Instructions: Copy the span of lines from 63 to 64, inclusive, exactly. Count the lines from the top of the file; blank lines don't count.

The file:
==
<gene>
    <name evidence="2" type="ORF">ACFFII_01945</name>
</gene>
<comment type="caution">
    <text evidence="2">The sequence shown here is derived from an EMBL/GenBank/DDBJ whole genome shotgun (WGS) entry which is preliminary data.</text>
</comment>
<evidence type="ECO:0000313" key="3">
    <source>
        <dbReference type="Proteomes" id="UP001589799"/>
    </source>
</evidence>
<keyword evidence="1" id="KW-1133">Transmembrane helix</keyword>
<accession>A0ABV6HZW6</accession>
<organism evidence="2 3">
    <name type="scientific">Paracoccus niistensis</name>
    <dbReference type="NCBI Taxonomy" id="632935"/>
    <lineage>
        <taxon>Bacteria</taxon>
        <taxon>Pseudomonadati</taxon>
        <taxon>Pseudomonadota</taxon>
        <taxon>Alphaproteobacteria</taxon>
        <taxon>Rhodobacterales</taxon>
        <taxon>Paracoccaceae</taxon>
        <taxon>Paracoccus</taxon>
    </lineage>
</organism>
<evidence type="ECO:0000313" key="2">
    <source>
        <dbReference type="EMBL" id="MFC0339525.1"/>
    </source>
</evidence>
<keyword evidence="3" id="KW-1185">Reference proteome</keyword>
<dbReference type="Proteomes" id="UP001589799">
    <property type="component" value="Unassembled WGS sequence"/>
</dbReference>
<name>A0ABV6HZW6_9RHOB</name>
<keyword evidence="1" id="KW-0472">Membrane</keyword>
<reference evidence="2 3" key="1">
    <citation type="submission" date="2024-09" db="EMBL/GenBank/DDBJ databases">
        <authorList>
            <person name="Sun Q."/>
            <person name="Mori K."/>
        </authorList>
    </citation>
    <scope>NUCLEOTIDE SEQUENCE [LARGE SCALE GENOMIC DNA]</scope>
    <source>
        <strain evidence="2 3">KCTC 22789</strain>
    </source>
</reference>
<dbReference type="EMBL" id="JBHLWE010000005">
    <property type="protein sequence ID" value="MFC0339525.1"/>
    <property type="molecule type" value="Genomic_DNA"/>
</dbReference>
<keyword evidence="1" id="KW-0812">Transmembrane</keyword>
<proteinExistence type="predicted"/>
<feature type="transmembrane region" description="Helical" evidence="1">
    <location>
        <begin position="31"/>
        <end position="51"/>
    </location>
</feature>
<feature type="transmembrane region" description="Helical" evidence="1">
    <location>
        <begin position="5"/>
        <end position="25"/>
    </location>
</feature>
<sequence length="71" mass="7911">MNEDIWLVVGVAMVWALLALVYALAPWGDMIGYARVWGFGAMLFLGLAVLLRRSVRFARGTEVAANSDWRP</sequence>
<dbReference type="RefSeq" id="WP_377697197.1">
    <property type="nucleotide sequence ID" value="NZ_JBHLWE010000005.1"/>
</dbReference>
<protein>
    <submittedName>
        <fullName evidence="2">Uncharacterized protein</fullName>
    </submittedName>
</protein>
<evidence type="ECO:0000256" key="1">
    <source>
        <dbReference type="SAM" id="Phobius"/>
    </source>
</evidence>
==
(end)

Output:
    <location>
        <begin position="5"/>